PSHE education (personal, social, health and economic education) is a school subject through which pupils develop the knowledge, skills and attributes they need to keep themselves healthy, safe, prepare for life and work in modern Britain. Our programme of study for PSHE & PD (personal development) aims to develop skills and attributes such as resilience, self-esteem, risk-management, team building and critical thinking in the context of learning grouped into three core themes: health and wellbeing, relationships and living in the wider world (including economic wellbeing and aspects of careers education)

PSHE education helps pupils to develop the knowledge, skills and attributes they need to manage many of the critical opportunities, challenges and responsibilities they will face as they grow up and in adulthood. By teaching pupils to stay safe and healthy, and by building self-esteem, resilience and empathy, an effective PSHE programme can tackle barriers to learning, raise aspirations, and improve the life chances of the most vulnerable and disadvantaged pupils.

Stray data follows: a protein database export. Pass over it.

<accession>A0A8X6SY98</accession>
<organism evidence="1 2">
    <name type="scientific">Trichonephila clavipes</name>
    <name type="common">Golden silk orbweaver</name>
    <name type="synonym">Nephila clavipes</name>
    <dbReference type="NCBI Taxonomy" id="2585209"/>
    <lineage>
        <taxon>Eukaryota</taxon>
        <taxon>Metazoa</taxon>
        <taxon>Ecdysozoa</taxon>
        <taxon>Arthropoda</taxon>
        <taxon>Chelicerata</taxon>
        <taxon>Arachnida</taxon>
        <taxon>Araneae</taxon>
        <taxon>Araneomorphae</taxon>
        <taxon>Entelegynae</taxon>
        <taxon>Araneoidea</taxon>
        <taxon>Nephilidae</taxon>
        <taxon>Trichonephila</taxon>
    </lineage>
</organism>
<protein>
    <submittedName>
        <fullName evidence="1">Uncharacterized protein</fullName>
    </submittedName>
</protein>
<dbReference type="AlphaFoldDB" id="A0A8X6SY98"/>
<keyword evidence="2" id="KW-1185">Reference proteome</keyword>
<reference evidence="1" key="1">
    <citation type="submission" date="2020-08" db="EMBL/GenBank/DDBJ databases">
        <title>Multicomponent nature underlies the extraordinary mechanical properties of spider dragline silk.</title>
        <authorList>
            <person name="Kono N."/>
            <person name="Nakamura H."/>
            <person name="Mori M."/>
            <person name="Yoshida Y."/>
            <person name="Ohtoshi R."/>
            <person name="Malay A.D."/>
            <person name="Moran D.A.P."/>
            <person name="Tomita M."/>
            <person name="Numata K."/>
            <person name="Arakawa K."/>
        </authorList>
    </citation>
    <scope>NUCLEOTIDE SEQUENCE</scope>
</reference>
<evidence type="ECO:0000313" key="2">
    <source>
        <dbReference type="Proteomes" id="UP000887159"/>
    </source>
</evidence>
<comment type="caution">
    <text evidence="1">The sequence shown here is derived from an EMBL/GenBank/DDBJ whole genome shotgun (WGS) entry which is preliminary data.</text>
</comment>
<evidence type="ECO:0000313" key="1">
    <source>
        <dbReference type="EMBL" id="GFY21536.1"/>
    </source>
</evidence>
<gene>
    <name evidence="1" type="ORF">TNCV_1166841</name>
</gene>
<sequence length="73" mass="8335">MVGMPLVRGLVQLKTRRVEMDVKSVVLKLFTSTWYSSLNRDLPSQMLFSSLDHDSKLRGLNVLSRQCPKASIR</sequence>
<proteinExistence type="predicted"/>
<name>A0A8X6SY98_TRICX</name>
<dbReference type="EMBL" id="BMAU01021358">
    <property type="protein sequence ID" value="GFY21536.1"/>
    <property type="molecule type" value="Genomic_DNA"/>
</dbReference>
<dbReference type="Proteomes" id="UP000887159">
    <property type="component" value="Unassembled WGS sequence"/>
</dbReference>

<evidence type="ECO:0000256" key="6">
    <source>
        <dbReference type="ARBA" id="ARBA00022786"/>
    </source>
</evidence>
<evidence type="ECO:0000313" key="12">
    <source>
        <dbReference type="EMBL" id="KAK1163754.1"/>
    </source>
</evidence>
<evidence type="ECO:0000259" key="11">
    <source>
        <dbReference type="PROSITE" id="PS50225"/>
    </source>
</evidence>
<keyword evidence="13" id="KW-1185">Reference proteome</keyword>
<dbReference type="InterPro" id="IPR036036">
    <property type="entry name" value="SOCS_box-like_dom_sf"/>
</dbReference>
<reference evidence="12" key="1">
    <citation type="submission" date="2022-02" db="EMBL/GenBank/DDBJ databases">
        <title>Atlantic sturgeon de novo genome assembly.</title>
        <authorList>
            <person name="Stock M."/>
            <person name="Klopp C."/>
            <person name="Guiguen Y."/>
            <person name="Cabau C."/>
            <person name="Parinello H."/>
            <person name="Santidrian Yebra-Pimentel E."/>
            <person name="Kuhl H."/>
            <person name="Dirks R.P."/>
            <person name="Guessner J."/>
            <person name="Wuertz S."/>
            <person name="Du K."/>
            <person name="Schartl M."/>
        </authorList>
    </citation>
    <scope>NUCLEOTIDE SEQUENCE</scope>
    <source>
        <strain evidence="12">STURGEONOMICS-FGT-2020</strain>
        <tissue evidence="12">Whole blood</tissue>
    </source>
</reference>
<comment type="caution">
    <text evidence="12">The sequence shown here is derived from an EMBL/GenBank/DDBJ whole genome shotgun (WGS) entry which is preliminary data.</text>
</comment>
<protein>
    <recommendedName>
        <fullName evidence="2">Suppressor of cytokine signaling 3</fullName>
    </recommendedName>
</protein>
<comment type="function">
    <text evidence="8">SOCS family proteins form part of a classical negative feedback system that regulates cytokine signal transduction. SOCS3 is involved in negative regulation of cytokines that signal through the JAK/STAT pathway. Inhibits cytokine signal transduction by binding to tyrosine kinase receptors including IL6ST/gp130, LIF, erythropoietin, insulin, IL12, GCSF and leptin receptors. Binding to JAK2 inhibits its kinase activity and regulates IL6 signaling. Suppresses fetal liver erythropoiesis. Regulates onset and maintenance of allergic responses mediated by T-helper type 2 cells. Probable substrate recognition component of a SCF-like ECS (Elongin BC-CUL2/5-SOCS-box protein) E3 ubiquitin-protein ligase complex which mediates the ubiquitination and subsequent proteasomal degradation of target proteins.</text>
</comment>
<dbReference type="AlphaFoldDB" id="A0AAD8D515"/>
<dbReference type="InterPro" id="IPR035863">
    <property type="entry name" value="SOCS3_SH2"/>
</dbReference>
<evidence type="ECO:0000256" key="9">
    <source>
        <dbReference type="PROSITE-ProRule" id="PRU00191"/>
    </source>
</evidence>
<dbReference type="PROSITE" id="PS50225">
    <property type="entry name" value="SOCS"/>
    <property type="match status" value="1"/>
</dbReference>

At Fortis Academy, we have three dedicated days for Personal Development. Each year group will examine different themes that will help to develop these skills. On these days the students will experience a different and varied teaching day.

For example:

  • They will listen to guest / motivational speakers
  • Hear from outside agencies like the NHS,
  • Have careers advice
  • Have visits to places of significance and importance to the topic